Sunday, July 28, 2019

Sermon - 7th Sunday after Pentecost - Farewell to UniLu

Luke 11:1-13

                                                            Jesus Loves Me – This I know

Jesus loves me, this I know, for the Bible tells me so.
Little ones to him belong, they are weak but he is strong.
Yes, Jesus loves me.  Yes, Jesus loves me.  Yes, Jesus loves me.
The Bible tells me so.

Was it a book?  Or a bumper sticker?  Or merely a moment of honest reflection which served to remind us all that “Everything I needed to know, I learned in kindergarten?”  How old were you when you learned the words to “Jesus Loves Me”?  I can’t remember not knowing this song.  It has been with me from the very beginning.  Everything I learned in seminary or from reading books has only served to reinforce the undeniable truths revealed in this simple children’s song.  Jesus loves me, this I know….

My hope and prayer for this final sermon I preach as your pastor, is that nothing else I have said or preached or taught has implied that anything is more important in understanding what it means to be a Christian.  Jesus loves us.  Loves us so deeply that he steps in and takes the pain and suffering upon himself which was intended for us.  The whole of what it means to be a follower of Jesus is to know that we are loved and loved this deeply.

I did not pick the lessons for this farewell sermon, but I could not have picked a better one.  Luke 11:1-13 is all about being loved.  The giving of The Lord’s Prayer and the content of The Lord’s Prayer reinforce an understanding of relationship built upon love.

The Lord’s Prayer is shared with the disciples when one of them comes to Jesus and says:  “Lord, teach us to pray, as John taught his disciples.”  Jesus tells them to speak to God as they would speak to a loving parent.

We don’t know the style or content of the prayers that John taught his disciples.  We do know some of the things that John preached.  We would have to wonder whether the things he said in his sermons impacted his prayer life and his instructions on prayer.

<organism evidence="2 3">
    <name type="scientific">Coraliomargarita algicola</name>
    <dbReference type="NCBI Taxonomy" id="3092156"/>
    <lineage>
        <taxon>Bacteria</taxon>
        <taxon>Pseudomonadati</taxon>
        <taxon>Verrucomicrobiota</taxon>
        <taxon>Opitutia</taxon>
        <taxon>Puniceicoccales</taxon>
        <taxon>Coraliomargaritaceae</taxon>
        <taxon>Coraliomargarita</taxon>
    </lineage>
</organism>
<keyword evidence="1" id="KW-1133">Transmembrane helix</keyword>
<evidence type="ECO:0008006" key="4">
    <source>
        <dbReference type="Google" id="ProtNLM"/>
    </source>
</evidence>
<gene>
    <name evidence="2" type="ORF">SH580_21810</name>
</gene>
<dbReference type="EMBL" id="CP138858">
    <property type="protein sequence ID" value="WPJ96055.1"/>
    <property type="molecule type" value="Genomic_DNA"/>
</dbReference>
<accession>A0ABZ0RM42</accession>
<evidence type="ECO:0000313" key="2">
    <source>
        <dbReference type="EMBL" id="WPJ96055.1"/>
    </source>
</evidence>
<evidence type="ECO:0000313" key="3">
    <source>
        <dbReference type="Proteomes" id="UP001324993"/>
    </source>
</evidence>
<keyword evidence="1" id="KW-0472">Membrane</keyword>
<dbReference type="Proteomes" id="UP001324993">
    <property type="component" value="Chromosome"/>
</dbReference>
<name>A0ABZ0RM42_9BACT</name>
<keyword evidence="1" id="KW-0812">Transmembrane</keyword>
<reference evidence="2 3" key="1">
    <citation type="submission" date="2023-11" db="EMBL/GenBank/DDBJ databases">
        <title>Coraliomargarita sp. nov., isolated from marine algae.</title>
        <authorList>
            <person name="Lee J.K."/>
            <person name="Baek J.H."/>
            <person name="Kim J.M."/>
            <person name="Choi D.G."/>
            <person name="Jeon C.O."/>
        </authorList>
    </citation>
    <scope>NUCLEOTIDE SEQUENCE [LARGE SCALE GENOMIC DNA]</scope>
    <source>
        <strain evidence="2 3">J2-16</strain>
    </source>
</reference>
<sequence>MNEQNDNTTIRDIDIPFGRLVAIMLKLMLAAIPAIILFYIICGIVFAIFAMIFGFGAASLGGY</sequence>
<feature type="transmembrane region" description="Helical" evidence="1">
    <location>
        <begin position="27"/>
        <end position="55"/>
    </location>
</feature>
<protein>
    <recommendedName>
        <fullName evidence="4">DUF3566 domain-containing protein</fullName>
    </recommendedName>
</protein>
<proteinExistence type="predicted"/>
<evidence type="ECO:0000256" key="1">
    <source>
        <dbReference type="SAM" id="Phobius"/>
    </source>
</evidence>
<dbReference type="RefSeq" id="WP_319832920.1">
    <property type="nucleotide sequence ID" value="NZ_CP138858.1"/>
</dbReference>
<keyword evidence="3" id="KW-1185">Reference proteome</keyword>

John is the fiery preacher who warns everyone to repent.  He regularly greets those who come out to him with questions like “Who warned you to flee from the wrath to come?”  We do not know the style or content of the prayers taught by John, but we do know the style and content of the way Jesus says his followers should pray.

 “When you pray, say: ‘Our Father’…..”  And every petition which follows is an invitation and an instruction on what it means to have a God who loves us and cares about us and is attentive to the cares and concerns and celebrations of our lives.

“Our Father in heaven……”

Again, we don’t know the content of John’s prayers nor do we have the content of the prayers which would have been heard in weekly worship.  But we do have what Jesus says about the religious elite who liked to stand in public places and impress others with their long prayers and self-congratulatory expressions of piety.

This is not good, nor is it the model one ought to follow.  When you pray, you need not have lofty expressions of religious zibber-zabber.  Speak to God as you would speak to those whose love you have the opportunity to experience every day.